Posted: August 28, 2020
The Deputy Minister of Trade, Industry and Competition, Ms Nomalungelo Gina, will address the joint webinar session that will be hosted by the Broad-Based Black Economic Empowerment (B-BBEE) Commission and the Commission for Employment Equity on, Monday, 31 August 2020 at 10:00.
The session will focus on management control and the status of women based on the two recently published reports, namely the Commission of Employment Equity Report and the National Status and Trends on Broad-Based Black Economic Empowerment Report that measure transformation progress against the requirements of the Employment Equity Act and the B-BBEE Act, respectively. The reports are available on the websites www.bbbeecommission.co.za and www.labour.gov.za.
According to the National Status and Trends on Broad-Based Black Economic Empowerment report for 2019, overall black ownership is 29% (2018: 25%; 2017, 27%) with black women ownership being 12% (2018: 10%; 2017: 9%), while black women occupy 20.55% of the board positions on the Johannesburg Stock Exchange (JSE). The Commission for Employment Equity report shows that males occupy 75.6% of the top management positions with women accounting only for 24.4%, and the white group dominates overall top management level at 65.6%. White and Indian groups are over-represented at top and senior management when compared to the Economically Active Population (EAP).
Deputy Minister Gina will deliver the keynote address. The Deputy President of the Black Management Forum, Ms Tasneem Fredericks, CEO of Zindela Communications Ms Nomathemba Malinga, Non-Executive Director at Telkom SA SOC Limited Ms Khanyisile Kweyama, Secretary General of the Black Business Council, Ms Judi Nwokedi will be panellists in a session that will be facilitated by Ms Thuli Magubane from Mint Fresh Advisory Services. The Chairperson of CEE, Ms Tabea Kabinde and the B-BBEE Commissioner Ms Zodwa Ntuli, will provide the overview of the two reports.
This joint webinar is pursuant to a Memorandum of Understanding concluded between the
B-BBEE Commission and the Commission for Employment Equity, which helps the two structures to coordinate their awareness activities, information sharing and monitoring of compliance with the B-BBEE Act and the Employment Equity Act towards the full realisation of the transformation objectives. The B-BBEE Commission is a regulatory entity that oversees the implementation of the B-BBEE Act while the Commission for Employment Equity is an advisory body that advises the Minister of Employment and Labour on employment equity.
“Equating the two reports, it is evident that black women remain marginalised when it comes to participating in the ownership, control and decision-making contrary to what is required by the B-BBEE Act and Employment Equity Act, and this simply indicates that representation of black people on average is far from reflecting the country’s EAP and demographics at this pace,” says Gina.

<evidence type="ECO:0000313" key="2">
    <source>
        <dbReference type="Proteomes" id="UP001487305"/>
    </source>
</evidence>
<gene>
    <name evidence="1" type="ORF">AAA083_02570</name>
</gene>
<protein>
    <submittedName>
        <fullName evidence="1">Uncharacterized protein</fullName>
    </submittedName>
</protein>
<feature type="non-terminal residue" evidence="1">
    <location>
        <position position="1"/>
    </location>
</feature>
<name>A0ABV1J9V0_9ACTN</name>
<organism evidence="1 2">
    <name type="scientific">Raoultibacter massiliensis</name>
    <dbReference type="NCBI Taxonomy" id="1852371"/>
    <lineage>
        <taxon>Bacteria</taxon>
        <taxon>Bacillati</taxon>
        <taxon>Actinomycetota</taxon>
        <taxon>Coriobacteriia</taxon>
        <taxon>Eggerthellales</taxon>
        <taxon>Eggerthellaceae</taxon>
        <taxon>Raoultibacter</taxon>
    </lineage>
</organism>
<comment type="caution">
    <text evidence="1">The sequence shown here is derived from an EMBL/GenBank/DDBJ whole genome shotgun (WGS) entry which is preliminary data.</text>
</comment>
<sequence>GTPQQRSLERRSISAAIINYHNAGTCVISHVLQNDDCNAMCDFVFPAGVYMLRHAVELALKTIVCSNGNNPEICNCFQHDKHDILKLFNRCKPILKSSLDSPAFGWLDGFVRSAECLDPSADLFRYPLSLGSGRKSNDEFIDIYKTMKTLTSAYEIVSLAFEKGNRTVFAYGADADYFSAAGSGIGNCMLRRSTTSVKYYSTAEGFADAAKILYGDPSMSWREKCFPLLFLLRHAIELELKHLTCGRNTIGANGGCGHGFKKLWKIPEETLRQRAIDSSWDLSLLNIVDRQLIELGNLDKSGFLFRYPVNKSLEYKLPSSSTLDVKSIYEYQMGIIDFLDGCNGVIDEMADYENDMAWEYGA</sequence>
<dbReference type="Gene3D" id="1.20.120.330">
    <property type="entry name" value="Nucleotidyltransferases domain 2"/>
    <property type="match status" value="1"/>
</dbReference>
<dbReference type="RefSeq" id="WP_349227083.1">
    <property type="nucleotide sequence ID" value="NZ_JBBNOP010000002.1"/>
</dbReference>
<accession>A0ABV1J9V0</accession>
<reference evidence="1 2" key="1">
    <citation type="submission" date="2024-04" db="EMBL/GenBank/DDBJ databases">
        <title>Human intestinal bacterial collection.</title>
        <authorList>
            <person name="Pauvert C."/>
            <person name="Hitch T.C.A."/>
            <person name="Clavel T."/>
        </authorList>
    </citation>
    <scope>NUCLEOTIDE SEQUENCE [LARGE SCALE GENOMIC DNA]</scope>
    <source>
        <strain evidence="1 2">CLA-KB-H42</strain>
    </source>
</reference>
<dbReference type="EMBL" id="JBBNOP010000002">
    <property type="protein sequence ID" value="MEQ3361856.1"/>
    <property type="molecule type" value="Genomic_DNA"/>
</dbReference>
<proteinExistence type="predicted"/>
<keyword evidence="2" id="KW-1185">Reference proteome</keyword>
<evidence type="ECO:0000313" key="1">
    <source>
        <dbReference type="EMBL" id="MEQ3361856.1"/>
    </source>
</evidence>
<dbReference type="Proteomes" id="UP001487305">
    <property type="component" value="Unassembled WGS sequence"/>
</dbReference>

She adds that it is worrying that the 12% black women ownership reflected is threatened by rent-seeking and tokenism tendencies, as picked up in some of the major B-BBEE transactions registered with the B-BBEE Commission. Women, who are wives or daughters or relatives of the black male partners in a B-BBEE deal, are often merely roped in and reflected as owners of shares on paper, but without any participation in the core operations or decision-making in the entity.
“Also, some entities appear to include women purely to score points for female representation, without even these women holding any director position in the measured entity, and often the black male is the sole director of an entity that is either 100% black women owned or majority black women owned. This disconnect in ownership and effective control is seen through the shrinking of voting rights attached to shares held by women from 20% in 2018 to 17% in the 2019 Major B-BBEE Transactions Analysis report,” adds Gina.
She emphasises that these kind of deals cannot be recognised for B-BBEE compliance and are rejected outright upon assessment of major B-BBEE transactions, when entities refuse to align. Major B-BBEE transactions of R25 million and above must be submitted to the B-BBEE Commission for registration and this gives the opportunity to assess the effect of these deals to reject those with fronting or misrepresentation indicators and only permit those that facilitate real economic value, control and participation to black people.
It is expected that the webinar will raise awareness of these issues and come up with constructive and practical ways to remove existing binding constraints to enable access to finance, procurement opportunities, markets and information for women owned enterprises and entrepreneurs, and to accelerate women economic empowerment. The B-BBEE Commission offers advice free of charge on any matter connected to B-BBEE to all stakeholders, irrespective of their size.
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Issued on behalf of the B-BBEE Commission by:
Sidwell Medupe – Departmental Spokesperson
Department of Trade, Industry and Competition
Tel: +27 12 394 1650
Mobile : +27 79 492 1774
E-mail : MSMedupe@thedtic.gov.za
Follow us on Twitter: @the_dti
The B-BBEE Commission was established in terms of section 13B of the B-BBEE Act 53 of 2003 as amended by Act No 46 of 2013 with powers effective from 6 June 2016. The
B-BBEE Commission’s mandate, amongst others, is to supervise and encourage adherence to the B-BBEE Act in the interest of the public, conduct reactive and proactive investigations and promote good governance and accountability by creating an effective and efficient environment for the promotion and implementation of the objectives of broad-based black economic empowerment.